Credit: TechCrunch

Snapchat's planned IPO is surely a long way off

The nascent startup's sky-high valuation ignores its lack of a proven business model.

by Jack Torrance
Last Updated: 04 Mar 2016

Snapchat's come a long way since sensationally turning down a $3bn (£2bn) takeover offer from Facebook founder Mark Zuckerberg. At the time the move seemed utterly bizarre. Naysayers slammed the photo-sharing app's founder Evan Spiegel, then aged just 23, for what they saw as arrogance or naivete in turning down such an enormous sum for a company that had literally zero revenues.

Today it's increasingly beginning to look like Spiegel's gamble could actually pay off. Subsequent funding rounds have reportedly valued the four-year-old company at more than five times Facebook's offer. That might be indicative of a dangerous technology bubble, but it does show that at least some investors (including Chinese ecommerce giant Alibaba and internet vets Yahoo) do have faith in Spiegel to deliver the goods.

That's presumably because he's showed Snapchat has a seriously dedicated following. According to a recent interview with Bloomberg, the disappearing messaging app claims more than 60% of 13-34 year old Americans are active on the service, and that it has 100 million users overall, who view a total of more than 2 billion videos per day - a pretty extraordinary number if accurate.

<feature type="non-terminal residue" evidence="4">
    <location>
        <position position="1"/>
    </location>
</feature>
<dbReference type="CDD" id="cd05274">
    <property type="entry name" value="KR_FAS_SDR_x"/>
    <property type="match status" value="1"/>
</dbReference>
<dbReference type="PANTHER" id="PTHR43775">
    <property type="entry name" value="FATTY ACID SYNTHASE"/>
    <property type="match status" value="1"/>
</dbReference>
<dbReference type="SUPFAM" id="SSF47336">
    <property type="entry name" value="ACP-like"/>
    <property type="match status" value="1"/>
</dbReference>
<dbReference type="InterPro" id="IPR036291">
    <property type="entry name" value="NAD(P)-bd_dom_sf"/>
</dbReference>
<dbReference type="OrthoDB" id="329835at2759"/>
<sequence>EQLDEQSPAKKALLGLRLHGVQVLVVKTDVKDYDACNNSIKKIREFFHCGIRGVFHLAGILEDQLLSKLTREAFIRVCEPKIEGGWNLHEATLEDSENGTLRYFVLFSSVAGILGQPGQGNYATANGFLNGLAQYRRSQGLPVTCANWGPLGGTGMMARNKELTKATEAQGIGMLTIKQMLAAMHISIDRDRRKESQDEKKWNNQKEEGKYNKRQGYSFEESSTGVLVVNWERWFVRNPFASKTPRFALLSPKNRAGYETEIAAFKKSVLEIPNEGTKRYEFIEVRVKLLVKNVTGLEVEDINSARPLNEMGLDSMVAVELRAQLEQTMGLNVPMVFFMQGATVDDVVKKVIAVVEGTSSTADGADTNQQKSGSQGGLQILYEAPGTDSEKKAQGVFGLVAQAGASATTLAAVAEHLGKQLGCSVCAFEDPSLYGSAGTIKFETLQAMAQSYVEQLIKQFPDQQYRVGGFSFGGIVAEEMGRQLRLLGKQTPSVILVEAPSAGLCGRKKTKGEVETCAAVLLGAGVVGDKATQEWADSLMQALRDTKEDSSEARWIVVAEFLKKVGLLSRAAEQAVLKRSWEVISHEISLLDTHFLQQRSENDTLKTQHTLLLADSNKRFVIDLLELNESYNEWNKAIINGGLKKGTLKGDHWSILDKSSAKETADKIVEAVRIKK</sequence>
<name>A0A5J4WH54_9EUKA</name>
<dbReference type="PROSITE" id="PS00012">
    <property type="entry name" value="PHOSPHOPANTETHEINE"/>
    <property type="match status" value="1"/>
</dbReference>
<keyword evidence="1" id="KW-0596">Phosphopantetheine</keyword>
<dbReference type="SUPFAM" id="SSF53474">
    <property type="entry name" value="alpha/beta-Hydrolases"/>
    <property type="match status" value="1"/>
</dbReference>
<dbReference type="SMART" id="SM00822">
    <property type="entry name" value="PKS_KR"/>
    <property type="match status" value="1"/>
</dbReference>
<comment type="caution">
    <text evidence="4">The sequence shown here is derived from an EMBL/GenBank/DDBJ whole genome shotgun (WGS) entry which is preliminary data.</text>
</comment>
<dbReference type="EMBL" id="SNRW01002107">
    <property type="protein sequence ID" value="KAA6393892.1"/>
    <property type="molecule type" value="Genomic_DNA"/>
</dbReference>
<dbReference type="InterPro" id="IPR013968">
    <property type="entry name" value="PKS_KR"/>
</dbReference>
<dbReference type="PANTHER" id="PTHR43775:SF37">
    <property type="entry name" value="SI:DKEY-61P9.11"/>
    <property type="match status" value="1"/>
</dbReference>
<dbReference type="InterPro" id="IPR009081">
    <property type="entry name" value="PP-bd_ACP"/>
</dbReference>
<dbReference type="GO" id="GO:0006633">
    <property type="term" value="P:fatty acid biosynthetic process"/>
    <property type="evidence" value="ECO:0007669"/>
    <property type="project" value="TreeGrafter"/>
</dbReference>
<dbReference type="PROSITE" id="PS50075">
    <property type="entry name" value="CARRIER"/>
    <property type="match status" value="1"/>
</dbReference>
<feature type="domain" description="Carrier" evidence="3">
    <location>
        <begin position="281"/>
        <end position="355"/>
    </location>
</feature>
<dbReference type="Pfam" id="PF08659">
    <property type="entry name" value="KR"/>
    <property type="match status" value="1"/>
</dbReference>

That's a solid audience for it to monetise and it's begun to do that a little with sponsored videos. But it has pledged not to put ads into the private messages that presumably make up the bulk of the app's traffic, so will need to find a better way of making cash if it wants to make serious profits. 

Yesterday Spiegel admitted he's not keen on the idea of selling up to a trade buyer like Facebook ever because staying independent is 'more fun'. But he also said he plans to float the company at some point. 'We need to IPO, we have a plan to do that,' he said at a Recode conference in San Francisco. 'An IPO is really important.'

The scrutiny of being a big listed company will be difficult to reconcile with the 'fun' of being independent and so must surely be a fair way off. Spiegel himself admitted that the tech industry is due a 'correction' because of inflated valuations - a bursting of the bubble in other words. For that to happen during or shortly after the process of a Snapchat IPO could be absolutely catastrophic.

He could try and rush to the public markets as soon as possible of course, but that's unlikely to land him the valuation he likely desires. Institutional investors are as guilty as anyone of getting swept up into bubbles, but they are surely going to want to see a greater level of revenues and profits and a strong track record of performance before stumping up the big bucks.

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